The new Constitution of India, which came into force on 26 January 1950, made India a sovereign democratic republic. The new republic was declared to be a "Union of States"; the constitution of 1950 distinguished between three main types of states: Part A states, which were the former governors' provinces of British India, were ruled by an elected governor and state legislature. The nine Part A states were Assam, Bombay, Madhya Pradesh, Orissa, Uttar Pradesh, West Bengal; the eight Part B states were former princely states or groups of princely states, governed by a rajpramukh, the ruler of a constituent state, an elected legislature. The rajpramukh was appointed by the President of India; the Part B states were Hyderabad and Kashmir, Madhya Bharat, Mysore and East Punjab States Union, Rajasthan and Travancore-Cochin. The ten Part C states included both the former chief commissioners' provinces and some princely states, each was governed by a chief commissioner appointed by the President of India.
The Part C states were Ajmer, Bilaspur, Delhi, Himachal Pradesh, Manipur and Vindhya Pradesh. The only Part D state was the Andaman and Nicobar Islands, which were administered by a lieutenant governor appointed by the central government; the Union Territory of Puducherry was created in 1954 comprising the previous French enclaves of Pondichéry, Karaikal and Mahé. Andhra State was created on 1 October 1953 from the Telugu-speaking northern districts of Madras State; the States Reorganisation Act of 1956 reorganised the states based on linguistic lines resulting in the creation of the new states. As a result of this act, Madras State retained its name with Kanyakumari district added to form Travancore-Cochin. Andhra Pradesh was created with the merger of Andhra State with the Telugu-speaking districts of Hyderabad State in 1956. Kerala was created with the merger of Malabar district and the Kasaragod taluk of South Canara districts of Madras State with Travancore-Cochin. Mysore State was re-organized with the addition of districts of Bellary and South Canara and the Kollegal taluk of Coimbatore district from the Madras State, the districts of Belgaum, North Canara and Dharwad from Bombay State, the Kannada-majority districts of Bidar and Gulbarga from Hyderabad State and the province of Coorg.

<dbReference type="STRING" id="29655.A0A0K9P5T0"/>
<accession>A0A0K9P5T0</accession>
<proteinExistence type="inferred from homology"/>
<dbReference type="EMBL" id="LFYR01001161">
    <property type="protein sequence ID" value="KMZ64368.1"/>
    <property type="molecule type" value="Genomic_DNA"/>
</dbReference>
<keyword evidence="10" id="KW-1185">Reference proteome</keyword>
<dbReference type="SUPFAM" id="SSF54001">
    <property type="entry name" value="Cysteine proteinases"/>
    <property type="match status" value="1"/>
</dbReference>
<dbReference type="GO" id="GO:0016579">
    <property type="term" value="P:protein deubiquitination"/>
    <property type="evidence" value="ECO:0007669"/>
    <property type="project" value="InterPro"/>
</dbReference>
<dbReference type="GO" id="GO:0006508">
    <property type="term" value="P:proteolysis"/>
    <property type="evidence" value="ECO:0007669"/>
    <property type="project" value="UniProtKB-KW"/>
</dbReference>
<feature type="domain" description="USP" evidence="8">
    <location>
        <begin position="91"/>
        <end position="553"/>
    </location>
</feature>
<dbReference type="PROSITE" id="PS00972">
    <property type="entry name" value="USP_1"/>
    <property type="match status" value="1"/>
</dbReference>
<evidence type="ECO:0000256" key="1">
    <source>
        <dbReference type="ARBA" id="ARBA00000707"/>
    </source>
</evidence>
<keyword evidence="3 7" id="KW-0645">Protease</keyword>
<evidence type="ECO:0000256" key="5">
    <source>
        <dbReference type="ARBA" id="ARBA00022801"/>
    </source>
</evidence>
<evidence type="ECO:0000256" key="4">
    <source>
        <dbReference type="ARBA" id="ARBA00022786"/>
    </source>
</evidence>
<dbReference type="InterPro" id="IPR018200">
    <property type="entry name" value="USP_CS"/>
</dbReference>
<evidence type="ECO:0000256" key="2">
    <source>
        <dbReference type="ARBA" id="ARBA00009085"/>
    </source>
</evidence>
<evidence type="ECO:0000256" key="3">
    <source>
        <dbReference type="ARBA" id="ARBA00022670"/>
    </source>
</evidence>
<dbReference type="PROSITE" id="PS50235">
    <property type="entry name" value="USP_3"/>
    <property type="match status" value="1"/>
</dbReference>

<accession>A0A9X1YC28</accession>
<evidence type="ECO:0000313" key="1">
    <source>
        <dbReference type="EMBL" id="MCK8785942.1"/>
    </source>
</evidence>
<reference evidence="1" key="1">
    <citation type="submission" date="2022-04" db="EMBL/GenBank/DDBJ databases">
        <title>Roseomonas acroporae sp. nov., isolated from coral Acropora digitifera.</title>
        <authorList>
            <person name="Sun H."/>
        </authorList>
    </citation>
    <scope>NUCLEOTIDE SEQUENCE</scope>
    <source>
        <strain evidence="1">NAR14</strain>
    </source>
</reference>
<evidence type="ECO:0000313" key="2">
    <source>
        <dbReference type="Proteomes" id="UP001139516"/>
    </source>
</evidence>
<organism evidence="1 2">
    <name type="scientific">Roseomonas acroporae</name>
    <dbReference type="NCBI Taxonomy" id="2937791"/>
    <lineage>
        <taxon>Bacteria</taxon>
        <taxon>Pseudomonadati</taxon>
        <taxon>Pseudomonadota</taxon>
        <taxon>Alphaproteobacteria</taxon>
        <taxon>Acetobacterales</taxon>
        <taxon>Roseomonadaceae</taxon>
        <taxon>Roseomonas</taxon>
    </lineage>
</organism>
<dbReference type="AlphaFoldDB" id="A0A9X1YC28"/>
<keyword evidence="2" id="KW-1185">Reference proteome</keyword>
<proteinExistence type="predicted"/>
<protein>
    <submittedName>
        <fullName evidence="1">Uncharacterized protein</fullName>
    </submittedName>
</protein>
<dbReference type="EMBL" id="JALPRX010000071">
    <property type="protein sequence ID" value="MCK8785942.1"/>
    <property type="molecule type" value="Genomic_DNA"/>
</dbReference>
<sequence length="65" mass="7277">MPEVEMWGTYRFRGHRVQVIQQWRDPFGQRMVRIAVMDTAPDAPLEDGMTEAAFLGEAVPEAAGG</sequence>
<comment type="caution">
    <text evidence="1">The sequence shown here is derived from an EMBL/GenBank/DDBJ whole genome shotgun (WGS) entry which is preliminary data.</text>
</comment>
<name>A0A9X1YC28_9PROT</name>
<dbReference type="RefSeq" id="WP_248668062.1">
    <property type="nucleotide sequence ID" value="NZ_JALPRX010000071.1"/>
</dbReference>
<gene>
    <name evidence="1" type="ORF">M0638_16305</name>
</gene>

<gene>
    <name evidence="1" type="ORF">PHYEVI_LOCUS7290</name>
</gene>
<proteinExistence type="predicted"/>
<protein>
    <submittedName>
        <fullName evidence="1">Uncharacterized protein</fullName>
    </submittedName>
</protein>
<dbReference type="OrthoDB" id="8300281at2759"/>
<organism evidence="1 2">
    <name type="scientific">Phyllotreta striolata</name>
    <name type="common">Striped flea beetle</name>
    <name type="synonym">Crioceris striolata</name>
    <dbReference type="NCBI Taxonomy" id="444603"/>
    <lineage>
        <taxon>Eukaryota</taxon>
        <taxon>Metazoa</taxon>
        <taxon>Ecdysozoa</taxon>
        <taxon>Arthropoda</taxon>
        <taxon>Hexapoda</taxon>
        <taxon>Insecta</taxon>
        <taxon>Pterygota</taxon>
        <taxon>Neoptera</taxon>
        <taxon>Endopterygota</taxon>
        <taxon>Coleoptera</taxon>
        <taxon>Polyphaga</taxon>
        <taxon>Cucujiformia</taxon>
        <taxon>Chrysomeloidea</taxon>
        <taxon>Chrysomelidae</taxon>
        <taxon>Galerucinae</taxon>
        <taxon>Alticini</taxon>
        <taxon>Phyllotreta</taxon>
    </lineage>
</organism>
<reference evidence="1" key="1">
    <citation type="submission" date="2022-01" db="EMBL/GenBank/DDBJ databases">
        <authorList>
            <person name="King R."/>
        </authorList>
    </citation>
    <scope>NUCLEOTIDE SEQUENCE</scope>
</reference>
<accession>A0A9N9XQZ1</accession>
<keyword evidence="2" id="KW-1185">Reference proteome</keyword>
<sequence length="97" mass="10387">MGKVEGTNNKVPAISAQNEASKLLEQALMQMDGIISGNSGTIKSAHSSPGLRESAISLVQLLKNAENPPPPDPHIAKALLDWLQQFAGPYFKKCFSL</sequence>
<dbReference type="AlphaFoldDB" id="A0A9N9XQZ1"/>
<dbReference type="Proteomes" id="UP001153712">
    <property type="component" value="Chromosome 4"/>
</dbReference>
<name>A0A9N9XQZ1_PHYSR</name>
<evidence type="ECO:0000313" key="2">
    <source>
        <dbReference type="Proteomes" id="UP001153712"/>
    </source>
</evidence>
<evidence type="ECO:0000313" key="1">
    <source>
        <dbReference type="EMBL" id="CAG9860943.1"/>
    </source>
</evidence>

The Laccadive Islands which were divided between South Canara and Malabar districts of Madras State were united and organised into the union territory of Lakshadweep. Bombay State was enlarged by the addition of Saurashtra State and Kutch State, the Marathi-speaking districts of Nagpur Division of Madhya Pradesh and Marathwada region of Hyderabad State. Rajasthan and Punjab gained territories from Ajmer and Patiala and East Punjab States Union and certain territories of Bihar was transferred to West Bengal. Bombay State was split into the linguistic states of Gujarat and Maharashtra on 1 May 1960 by the Bombay Reorganisation Act. Nagaland was formed on 1 December 1963; the Punjab Reorganisation Act of 1966 resulted in the creation of Haryana on 1 November and the transfer of the northern districts of Punjab to Himachal Pradesh. The act designated Chandigarh as a union territory and the shared capital of Punjab and Haryana. Madras state was renamed Tamil Nadu in 1968. North-eastern states of Manipur and Tripura were formed on 21 January 1972.
Mysore State was renamed as Karnataka in 1973. On 16 May 1975, Sikkim became the 22nd state of the Indian Union and the state's monarchy was abolished. In 1987, Arunachal Pradesh and Mizoram became states on 20 February, followed by Goa on 30 May, while Goa's northern exclaves of Daman and Diu and Dadra and Nagar Haveli became separate union territories. In November 2000, three new states were created. Orissa was renamed as Odisha in 2011. Telangana was created on 2 June 2014 as ten former districts of north-western Andhra Pradesh. ^Note 1 Andhra Pradesh was divided into two states, Telangana and a residual Andhra Pradesh on 2 June 2014. Hyderabad, located within the borders of Telangana, is to serve as the capital for both states for a period of time not exceeding ten years; the Go
Kakuwala is a small village in Sunam block of Sangrur District in Punjab, situated on Sangrur-Patran National Highway - 71, about 30 km from Sangrur and 115 km from state capital of Chandigarh. Geographically, to its north lie Dirba and Khetla, to south-west lie the village of Ladbanjara Kalan while to its south-east are Patran and Dugal, it is named after Kaku Singh. Its population is about 1,000 with a total of 153 households. Kakuwala has a primary school, a gurudwara and a nirankari bhawan, legendary Jeet singh Canadian